Abortion advocates are using the tragic death of Dr Savita Halappanavar to promote abortion in Ireland through fear and error.
The media and abortion advocates are correlating Dr. Savita's death with a lack of legal abortion in Ireland. The facts demonstrate that abortion has nothing to do with Dr. Savita's death.
Dr. Sam Coulter-Smith, master of the Rotunda Hospital in Dublin has stated, "This case probably does not have a lot to do with abortion laws". - Belfast Telegraph
Dr. Hema Divakar, President-elect of the Federation of Obstetric and Gynaecological Societies of India, stated the following regarding her assessment of Dr. Savita's cause of death:
"Delay or refusal to terminate the pregnancy does not in itself seem to be the cause of death. Even if the law permitted it, it is not as if her life would have been saved because of termination," she said.
"Severe septicaemia with disseminated intravascular coagulation (DIC), a life-threatening bleeding disorder which is a complication of sepsis, major organ damage and loss of the mother's blood due to severe infection, is the cause of death in Savita's case. This is what seems to have happened and this is a sequence which cannot be reversed just by terminating the pregnancy."
Dr. Savita died of scepticaemia, and termination of pregnancy is not a treatment for scepticaemia.
Published emails show that abortion activists and political operatives were given notice of a looming big story on Dr. Savita's death at least three days before the publication of the story.
The abortion activists held a strategy meeting days before the original story broke.
The writer of this story was Kitty Holland, daughter of two noted abortion activists. Without any public information available about the cause of Dr. Savita's death other than that provided by her husband, the headline of Holland's Irish Times story would breathlessly proclaim "Woman 'denied a termination' dies in hospital".
The tone of the story overwhelmingly suggested that a denial of abortion was the cause of Dr. Savita's death. Holland would state in a later story that, "Whether the fact that Savita had been refused a termination was a factor in her death has yet to be established."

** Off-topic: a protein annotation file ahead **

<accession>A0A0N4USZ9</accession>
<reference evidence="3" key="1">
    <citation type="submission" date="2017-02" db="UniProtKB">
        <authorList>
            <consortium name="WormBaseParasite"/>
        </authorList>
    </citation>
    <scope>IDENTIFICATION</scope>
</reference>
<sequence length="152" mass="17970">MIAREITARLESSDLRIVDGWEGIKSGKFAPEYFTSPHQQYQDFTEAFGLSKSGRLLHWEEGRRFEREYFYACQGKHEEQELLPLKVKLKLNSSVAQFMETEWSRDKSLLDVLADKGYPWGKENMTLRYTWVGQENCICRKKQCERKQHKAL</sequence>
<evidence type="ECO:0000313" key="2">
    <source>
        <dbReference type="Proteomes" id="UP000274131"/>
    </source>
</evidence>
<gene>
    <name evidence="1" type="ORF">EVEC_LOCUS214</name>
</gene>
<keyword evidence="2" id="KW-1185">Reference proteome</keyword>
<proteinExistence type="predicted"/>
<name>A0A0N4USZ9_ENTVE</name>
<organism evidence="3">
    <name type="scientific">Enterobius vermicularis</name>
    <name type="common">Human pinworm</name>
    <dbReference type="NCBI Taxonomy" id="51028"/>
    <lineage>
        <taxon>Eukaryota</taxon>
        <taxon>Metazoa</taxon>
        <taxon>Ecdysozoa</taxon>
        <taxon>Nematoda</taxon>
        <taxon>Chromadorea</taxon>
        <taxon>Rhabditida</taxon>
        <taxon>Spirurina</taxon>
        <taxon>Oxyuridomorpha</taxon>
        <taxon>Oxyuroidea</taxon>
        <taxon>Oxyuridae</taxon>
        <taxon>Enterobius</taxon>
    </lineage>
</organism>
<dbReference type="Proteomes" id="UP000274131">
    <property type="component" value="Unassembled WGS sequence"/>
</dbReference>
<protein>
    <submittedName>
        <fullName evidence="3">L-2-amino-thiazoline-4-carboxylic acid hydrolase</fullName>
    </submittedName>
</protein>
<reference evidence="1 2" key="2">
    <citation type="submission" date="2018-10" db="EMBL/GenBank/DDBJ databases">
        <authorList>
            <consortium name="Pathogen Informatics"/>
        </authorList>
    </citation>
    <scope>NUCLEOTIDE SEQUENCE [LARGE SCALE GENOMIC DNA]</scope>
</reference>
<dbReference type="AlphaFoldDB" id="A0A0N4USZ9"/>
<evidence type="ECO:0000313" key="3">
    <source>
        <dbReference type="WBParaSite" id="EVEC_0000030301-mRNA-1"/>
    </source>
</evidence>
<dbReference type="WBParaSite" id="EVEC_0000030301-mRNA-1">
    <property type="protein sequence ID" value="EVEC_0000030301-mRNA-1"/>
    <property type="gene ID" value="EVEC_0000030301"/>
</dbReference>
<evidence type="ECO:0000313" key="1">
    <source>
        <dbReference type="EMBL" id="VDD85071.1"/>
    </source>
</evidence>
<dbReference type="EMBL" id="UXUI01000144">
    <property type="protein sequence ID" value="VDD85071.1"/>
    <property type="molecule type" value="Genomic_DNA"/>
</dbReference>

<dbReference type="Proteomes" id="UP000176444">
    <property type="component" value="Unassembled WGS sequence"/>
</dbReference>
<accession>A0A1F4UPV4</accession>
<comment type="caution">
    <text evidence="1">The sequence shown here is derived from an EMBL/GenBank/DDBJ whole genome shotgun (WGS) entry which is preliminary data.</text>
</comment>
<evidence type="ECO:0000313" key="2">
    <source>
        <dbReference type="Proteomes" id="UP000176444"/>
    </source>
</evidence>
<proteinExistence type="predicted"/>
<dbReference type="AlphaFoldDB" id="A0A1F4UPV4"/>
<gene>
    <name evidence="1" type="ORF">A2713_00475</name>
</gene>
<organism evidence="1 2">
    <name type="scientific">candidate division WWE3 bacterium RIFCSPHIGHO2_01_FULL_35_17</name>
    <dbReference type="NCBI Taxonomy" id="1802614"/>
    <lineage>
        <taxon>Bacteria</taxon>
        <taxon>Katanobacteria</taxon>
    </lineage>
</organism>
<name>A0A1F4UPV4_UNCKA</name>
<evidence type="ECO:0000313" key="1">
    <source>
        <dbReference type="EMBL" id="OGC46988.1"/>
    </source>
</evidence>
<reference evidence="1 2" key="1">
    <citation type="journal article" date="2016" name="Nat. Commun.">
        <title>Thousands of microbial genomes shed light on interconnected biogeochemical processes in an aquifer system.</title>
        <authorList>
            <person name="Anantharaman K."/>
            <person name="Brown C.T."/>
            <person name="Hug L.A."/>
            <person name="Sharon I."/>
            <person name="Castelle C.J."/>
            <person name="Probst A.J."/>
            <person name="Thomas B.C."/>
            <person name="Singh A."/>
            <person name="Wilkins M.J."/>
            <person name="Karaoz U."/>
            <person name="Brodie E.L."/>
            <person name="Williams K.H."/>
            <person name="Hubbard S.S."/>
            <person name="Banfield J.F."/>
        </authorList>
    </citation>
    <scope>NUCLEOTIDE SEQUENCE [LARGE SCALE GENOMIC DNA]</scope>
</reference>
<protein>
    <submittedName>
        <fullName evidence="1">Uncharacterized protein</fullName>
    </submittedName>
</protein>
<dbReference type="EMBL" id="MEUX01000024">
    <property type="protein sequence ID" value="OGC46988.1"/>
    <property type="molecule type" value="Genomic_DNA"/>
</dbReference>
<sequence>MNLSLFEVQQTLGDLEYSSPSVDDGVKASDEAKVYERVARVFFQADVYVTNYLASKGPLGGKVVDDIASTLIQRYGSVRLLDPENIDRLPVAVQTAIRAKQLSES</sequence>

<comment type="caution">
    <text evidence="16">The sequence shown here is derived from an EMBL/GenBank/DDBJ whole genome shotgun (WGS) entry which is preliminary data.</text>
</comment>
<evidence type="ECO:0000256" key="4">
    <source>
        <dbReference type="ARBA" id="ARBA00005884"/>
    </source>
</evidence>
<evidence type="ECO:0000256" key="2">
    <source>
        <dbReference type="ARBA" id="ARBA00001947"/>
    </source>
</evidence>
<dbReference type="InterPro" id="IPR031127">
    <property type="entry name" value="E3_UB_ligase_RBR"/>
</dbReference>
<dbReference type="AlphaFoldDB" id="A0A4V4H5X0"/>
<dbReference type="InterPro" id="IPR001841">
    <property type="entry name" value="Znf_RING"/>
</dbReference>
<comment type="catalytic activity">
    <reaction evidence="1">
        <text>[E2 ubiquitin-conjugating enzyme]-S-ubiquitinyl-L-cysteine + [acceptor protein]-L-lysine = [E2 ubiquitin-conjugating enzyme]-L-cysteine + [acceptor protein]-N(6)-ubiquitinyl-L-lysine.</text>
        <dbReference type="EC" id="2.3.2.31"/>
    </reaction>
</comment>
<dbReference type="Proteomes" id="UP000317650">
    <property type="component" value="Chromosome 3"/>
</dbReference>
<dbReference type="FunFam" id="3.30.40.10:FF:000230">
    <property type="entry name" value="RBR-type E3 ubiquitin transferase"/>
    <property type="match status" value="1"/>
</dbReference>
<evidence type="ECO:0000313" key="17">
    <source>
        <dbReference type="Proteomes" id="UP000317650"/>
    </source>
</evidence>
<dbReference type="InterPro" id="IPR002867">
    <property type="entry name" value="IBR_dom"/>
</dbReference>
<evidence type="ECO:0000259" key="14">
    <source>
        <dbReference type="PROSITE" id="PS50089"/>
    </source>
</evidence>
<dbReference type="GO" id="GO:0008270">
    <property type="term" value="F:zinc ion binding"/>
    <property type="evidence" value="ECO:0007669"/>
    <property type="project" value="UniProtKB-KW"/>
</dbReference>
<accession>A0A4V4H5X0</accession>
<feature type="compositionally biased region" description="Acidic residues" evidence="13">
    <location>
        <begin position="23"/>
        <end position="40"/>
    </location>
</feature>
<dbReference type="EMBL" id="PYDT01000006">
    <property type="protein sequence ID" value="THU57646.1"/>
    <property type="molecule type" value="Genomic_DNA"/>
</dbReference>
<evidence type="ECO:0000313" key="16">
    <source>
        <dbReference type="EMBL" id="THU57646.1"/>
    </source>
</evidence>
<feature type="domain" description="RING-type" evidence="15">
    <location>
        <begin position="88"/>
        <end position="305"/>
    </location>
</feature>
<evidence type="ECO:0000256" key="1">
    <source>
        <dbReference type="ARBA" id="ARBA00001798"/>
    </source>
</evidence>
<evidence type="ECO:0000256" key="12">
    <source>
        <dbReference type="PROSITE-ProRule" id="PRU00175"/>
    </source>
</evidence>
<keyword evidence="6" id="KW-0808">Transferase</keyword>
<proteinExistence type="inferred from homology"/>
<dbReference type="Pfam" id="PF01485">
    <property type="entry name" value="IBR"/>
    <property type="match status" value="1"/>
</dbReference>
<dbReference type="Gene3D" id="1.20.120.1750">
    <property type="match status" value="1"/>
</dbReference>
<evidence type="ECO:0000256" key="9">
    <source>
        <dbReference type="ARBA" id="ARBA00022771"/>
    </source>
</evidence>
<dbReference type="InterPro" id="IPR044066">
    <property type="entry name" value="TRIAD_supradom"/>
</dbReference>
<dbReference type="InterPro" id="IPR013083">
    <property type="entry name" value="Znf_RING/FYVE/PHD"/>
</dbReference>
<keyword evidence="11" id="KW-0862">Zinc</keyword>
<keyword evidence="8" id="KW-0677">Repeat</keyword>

Medical guidelines currently in place clearly state that intervention, including termination of pregnancy, may be proper in exceptional cases like Dr. Savita's:
"In current obstetrical practice, rare complications can arise where therapeutic intervention (including termination of a pregnancy) is required at a stage when, due to extreme immaturity of the baby, there may be little or no hope of the baby surviving. In these exceptional circumstances, it may be necessary to intervene to terminate the pregnancy to protect the life of the mother, while making every effort to preserve the life of the baby."
Irish law and medical guidelines allow for life-saving treatment for the mother in cases like Dr. Savita's, but Irish doctors in this case and generally also recognize this principle.
Dr. Sam Coulter-Smith, master of the Rotunda Hospital in Dublin said:
"I think most of us who work in obstetrics and gynaecology, there may be individual differences, but the majority would be of the view that if the health is such a risk that there is a risk of death and we are dealing with a foetus that is not viable, there is only one answer to that question, we bring the pregnancy to an end."
Many abortion advocates have argued that Ireland's "pro-life" laws or Catholic culture have made Ireland unsafe for mothers.
In reality, according to a 2009 UNICEF report, Ireland is the safest place to have a baby in the world. - BBC News
Ireland's maternal mortality rate is lower than India, the U.K., and the U.S.
In fact here's how India, the U.K. and the U.S. compare:
Source: World Heath Organization (WHO)
Pro-life Chile has the lowest maternal mortality rate in Latin America. Pro-life Poland is among the top ten nations for lowest rate of maternal mortality in the world. - CIA World Factbook
A major recent study from Pro-Life Chile is the latest confirmation that legal abortion does not reduce maternal mortality.
- PLOS One Journal